Relationship experts say that the 5 love languages don’t matter as much as you think. The five love languages were created by pastor Gary Chapman when he released a book with the same title back in 1992. The five love languages are described as the five ways that humans show and want to be shown love. They consist of receiving gifts; quality time; words of affirmation; acts of service and physical touch.
Psychotherapist Kathryn Smerling, PhD has suggested that the five love languages are just a convenient way to package basic principles of communication in a relationship. She said, “It outlines ways to experience and express love, so there’s a lot of different ways to do it.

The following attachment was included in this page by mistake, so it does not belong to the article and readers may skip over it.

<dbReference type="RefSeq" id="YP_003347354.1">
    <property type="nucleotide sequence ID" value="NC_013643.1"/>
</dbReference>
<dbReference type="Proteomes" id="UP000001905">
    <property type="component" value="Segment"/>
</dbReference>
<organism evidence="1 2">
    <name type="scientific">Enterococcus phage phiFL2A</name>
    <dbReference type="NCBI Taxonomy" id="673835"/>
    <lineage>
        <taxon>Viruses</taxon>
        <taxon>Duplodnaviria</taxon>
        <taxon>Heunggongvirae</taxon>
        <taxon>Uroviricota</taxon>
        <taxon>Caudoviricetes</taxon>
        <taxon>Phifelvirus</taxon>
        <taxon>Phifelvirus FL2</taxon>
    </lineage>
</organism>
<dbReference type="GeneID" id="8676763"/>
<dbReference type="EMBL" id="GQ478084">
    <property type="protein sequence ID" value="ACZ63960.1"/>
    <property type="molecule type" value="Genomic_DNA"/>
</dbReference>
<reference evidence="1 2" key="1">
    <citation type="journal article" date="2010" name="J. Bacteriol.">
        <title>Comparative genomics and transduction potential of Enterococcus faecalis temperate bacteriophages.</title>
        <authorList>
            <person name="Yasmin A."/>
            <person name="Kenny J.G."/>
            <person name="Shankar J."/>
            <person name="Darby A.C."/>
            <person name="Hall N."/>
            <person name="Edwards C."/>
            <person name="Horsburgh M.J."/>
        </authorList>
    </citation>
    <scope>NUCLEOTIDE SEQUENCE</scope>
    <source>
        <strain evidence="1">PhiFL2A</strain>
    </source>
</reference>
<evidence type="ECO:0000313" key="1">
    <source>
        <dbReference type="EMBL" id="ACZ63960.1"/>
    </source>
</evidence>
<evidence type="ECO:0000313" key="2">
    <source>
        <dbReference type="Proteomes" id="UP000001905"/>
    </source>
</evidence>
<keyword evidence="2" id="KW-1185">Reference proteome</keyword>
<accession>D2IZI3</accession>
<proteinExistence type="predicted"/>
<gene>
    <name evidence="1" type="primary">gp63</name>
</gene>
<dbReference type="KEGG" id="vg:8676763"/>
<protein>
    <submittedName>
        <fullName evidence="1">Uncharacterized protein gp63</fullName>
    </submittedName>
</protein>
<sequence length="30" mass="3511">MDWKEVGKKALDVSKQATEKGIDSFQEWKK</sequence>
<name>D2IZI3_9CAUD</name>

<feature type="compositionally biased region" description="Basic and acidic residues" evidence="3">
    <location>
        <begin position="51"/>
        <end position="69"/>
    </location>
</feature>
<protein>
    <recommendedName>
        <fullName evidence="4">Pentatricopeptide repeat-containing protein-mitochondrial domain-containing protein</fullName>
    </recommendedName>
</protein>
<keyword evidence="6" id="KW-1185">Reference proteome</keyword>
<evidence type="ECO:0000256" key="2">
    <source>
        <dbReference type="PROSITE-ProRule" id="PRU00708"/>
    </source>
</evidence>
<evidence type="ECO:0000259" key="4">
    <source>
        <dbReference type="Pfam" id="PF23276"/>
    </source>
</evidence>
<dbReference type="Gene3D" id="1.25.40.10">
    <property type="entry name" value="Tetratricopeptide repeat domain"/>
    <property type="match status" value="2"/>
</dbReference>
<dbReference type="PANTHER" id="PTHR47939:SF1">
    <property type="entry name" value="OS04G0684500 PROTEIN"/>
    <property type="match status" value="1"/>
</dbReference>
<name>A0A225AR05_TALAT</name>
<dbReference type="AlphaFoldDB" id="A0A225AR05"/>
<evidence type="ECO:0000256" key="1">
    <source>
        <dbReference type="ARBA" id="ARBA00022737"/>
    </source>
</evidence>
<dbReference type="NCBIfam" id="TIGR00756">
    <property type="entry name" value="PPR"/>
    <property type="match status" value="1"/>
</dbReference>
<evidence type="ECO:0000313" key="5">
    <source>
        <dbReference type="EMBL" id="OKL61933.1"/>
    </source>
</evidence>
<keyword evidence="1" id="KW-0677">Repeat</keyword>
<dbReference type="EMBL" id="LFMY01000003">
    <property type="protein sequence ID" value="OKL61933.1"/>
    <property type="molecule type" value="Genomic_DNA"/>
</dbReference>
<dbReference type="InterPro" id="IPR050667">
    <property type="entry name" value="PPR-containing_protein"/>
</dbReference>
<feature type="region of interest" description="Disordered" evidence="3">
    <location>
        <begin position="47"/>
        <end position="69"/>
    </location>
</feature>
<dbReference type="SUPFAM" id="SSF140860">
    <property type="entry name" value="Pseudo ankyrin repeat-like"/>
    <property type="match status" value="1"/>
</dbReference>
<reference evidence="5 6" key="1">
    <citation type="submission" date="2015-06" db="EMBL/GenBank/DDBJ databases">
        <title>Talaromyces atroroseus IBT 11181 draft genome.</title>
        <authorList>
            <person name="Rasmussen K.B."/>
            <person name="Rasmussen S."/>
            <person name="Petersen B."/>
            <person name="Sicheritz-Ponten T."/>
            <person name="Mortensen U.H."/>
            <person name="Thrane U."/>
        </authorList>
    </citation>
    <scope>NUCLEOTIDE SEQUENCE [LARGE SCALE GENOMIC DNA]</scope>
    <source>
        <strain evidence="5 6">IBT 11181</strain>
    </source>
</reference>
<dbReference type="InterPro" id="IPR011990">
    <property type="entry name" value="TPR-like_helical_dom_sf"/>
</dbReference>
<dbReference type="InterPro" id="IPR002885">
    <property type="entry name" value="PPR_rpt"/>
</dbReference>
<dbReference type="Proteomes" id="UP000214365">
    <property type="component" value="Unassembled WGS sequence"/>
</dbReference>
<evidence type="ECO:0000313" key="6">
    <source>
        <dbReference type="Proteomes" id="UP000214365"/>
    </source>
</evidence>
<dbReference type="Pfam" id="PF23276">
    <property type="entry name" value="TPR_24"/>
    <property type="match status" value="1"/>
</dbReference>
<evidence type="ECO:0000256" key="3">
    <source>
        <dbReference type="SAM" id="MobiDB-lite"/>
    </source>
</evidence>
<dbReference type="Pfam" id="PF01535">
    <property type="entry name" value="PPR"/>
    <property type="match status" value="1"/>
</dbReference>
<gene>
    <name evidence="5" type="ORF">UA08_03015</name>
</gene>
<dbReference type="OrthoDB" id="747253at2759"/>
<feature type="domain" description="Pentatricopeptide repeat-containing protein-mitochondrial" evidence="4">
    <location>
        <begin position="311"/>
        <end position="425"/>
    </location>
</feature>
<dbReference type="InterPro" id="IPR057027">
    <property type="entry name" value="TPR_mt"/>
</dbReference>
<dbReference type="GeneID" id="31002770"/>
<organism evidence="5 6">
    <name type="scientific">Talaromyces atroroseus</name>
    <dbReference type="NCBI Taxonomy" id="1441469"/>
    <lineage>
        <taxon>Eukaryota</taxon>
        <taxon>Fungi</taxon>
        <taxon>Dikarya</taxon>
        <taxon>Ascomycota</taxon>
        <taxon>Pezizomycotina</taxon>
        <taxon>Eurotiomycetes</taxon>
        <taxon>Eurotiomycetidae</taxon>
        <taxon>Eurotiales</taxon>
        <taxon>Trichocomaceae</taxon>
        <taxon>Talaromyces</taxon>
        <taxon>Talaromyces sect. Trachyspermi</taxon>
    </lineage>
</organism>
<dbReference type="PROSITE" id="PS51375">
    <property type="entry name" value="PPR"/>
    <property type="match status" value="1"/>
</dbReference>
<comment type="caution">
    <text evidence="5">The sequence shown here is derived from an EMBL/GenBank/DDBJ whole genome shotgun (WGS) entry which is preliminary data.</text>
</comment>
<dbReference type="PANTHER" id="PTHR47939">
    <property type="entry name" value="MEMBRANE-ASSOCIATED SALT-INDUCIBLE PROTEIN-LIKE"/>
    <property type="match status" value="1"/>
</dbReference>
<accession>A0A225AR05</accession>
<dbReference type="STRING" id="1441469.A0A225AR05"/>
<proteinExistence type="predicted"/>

This is one way, and if this works for people then I say, bravo.” Vienna Pharaon, a licensed marriage and family therapist, says that if you and your partner don’t have matching love languages, it’s not the end of the world. She explained, “Our work as partners is to acknowledge and expand.
If you know your partner feels most loved through one or two of the languages, then you should attempt to meet them there. You don’t need to match. You just need to be willing to try and put in the effort.”